A Special Happy Mother’s Day to Mothers of Dyslexics

Gen-and-KareyI would like to say a special Happy Mother’s Day to mothers of Dyslexics everywhere. I am Dyslexic and have 3 grown Dyslexic children. Due to my frustration with the school system back in the 1980’s I became passionate about helping my kids and eventually others.

Today on a day that celebrates motherhood I would like to acknowledge how special these ladies are. I have been working with them and their children for years and one thing is seldom recognized. It takes guts to stand up for your child against a world determined to shut you down and allow your child to slip through the cracks. Few know how these mothers suffer and how difficult it is to fight for your child with schools, doctors, know-it-all family members and too often spouses who don’t want to face it.

These women spend an inordinate amount of time along with jobs and family responsibilities looking out for their Dyslexic children who are often misunderstood. They experience unrelenting anguish and fear for their children’s pain and future prospects. They are tortured by their kid’s self-esteem issues, failure in the classroom, embarrassment, not understanding why they are different from their classmates and sometimes thoughts of suicide.

These brave moms have to stand up to teachers, special needs teachers, principles, school psychologists and pediatricians to name a few who tell them they are crazy or at the least over-reacting to their child’s issues in the classroom. These school officials tell them they don’t need testing, don’t deserve accommodations and there is nothing offered to help them do better or at least catch up to their classmates. Dyslexics’ moms cry out, “Why won’t anyone listen! My wonderful, imaginative, intelligent and empathetic child is becoming someone I don’t recognize. My child is failing and no one will help.”.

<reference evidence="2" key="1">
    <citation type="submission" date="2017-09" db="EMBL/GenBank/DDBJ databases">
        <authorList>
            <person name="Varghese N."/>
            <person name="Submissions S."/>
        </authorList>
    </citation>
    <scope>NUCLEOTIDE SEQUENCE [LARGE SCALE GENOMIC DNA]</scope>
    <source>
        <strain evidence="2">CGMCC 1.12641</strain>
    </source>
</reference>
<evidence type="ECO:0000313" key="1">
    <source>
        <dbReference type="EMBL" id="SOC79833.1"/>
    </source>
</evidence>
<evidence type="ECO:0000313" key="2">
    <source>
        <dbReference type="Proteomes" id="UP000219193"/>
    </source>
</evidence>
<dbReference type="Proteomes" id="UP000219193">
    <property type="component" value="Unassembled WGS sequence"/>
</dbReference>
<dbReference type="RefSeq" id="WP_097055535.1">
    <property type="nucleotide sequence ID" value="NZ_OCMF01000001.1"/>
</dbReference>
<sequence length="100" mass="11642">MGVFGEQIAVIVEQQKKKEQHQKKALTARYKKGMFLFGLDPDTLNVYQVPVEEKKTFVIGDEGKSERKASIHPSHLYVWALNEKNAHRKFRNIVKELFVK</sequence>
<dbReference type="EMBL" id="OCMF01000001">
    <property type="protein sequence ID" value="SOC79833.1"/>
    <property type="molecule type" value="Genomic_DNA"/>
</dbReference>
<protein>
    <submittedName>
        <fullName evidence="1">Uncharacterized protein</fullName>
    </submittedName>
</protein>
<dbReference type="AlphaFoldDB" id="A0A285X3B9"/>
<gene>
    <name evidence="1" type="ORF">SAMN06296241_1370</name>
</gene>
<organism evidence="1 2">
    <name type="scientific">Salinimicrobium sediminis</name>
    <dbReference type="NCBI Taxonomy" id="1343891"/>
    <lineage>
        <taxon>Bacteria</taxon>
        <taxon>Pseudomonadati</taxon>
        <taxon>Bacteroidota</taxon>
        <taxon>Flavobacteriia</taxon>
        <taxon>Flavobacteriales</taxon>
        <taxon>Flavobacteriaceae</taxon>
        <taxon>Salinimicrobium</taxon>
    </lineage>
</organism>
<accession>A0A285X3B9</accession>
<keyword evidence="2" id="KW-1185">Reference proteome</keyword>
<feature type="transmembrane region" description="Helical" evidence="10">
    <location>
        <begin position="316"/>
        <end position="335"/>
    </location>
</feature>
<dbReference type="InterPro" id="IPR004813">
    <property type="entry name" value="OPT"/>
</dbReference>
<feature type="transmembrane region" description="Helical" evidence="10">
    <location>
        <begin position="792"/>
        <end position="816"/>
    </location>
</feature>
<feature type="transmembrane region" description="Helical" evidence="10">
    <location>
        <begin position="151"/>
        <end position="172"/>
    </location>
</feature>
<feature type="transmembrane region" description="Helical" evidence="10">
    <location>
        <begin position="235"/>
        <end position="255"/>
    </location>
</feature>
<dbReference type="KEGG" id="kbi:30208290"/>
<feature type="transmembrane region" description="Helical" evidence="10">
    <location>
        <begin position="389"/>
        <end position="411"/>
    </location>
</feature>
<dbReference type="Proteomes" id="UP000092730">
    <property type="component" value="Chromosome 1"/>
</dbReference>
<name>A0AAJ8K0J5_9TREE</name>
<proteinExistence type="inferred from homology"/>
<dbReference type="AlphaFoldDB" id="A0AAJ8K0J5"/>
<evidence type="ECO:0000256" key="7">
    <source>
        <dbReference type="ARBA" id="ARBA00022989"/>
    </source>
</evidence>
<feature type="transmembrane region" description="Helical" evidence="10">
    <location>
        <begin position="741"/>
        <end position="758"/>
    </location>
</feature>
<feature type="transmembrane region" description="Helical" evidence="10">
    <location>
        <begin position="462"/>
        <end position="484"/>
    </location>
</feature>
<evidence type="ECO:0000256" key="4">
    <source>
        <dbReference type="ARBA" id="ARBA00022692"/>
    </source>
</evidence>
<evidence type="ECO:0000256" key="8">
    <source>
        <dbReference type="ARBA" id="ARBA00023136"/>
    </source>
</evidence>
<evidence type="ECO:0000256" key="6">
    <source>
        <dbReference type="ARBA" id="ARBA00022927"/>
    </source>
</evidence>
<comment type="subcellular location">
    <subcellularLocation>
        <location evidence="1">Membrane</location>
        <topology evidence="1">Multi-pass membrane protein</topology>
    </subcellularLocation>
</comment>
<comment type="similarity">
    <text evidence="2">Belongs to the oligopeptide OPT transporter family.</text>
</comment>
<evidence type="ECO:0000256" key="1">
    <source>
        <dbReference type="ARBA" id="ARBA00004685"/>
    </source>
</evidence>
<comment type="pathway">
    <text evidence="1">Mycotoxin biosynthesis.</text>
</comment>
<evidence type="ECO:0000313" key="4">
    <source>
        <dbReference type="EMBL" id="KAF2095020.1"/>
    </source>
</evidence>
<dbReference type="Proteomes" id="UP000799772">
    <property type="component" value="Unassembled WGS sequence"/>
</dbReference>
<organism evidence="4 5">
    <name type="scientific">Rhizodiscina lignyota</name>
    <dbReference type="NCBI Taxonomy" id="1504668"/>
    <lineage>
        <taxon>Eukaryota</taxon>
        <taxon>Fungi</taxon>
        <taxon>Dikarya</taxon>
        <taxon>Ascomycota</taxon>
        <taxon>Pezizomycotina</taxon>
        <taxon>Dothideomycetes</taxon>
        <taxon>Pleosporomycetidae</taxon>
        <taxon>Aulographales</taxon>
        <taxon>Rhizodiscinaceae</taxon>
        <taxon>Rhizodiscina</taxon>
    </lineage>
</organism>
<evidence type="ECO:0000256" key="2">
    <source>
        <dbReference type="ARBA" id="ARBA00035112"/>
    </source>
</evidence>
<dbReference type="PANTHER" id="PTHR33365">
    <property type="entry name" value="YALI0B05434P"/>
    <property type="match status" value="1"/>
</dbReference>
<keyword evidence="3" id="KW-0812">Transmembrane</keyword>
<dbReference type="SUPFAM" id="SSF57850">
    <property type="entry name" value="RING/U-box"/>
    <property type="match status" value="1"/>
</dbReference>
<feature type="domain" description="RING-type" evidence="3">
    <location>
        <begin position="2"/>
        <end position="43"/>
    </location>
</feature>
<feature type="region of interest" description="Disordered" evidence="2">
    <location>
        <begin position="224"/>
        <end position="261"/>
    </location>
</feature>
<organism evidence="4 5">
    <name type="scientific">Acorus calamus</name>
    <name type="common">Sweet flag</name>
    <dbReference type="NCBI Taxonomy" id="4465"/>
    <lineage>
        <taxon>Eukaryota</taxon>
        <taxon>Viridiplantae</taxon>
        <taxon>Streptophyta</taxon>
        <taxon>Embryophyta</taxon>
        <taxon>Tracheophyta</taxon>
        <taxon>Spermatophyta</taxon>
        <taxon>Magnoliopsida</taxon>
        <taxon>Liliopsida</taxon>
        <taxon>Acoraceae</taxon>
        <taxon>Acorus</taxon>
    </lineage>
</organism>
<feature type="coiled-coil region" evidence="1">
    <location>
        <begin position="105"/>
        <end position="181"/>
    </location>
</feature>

Their child is termed a late developer, lazy, unfocused, uncooperative, depressed, maladjusted, confrontational, needy, angry, can’t follow rules or instructions, and on and on. People in authority suggest maybe their child has ADD/ADHD and needs Ritalin.     (Check out what Jeffrey Freed who wrote “Right-Brained Children in a Left Brained World” says how many kids diagnosed with ADD/ADHD are actually Dyslexics) The teachers will tell them their child needs counseling to deal with their lack of fitting in a classroom or maybe they should take them out of school permanently.

Mothers of Dyslexics are told they are not working with their child enough, not reading to them enough and disciplining them enough. They are accused of molly-coddling too much and their expectations of performance for their child are too high or they are not accepting their responsibility to control their child’s behavior.

Many family members and spouses will have lots of advice. They criticize these moms as being inadequate parents and accuse them of lacking discipline. Often family will dismiss their concerns because they believe they are an over protective parent. These mothers become fearful of discussing their child’s problems with anyone and getting judged along with their child. I cannot tell you how many times moms will break down and cry because I will tell them they are an incredible mom by advocating for their child and believing something is wrong and needs to be addressed.

Dyslexia is still not recognized adequately in most western school systems and treated like an excuse for a child’s lack of performance in the classroom.

So moms of Dyslexia everywhere – I commend your dedication to your children and support your fight. As they say, “Dyslexics Untie!” Keep up the struggle. Your children will appreciate it forever and will benefit from what you win for them. You will teach them not to give up and how to advocate for themselves and probably for their own children in the future.

Lots of love and respect on this very special of special days.

2 thoughts on “A Special Happy Mother’s Day to Mothers of Dyslexics

  1. I completely agree! As a dyslexic mother of 3 grown dyslexics and consultant and tutor for dyslexics I have seen the importance of this. Dyslexia is hard enough but without the support of the parents, many dyslexic children have devastating childhoods that can lead into a difficult adulthood. With all the new research available now, understanding and advocacy by the parents can greatly improve a dyslexic’s school experience and make university, employment and personal life more positive and productive.

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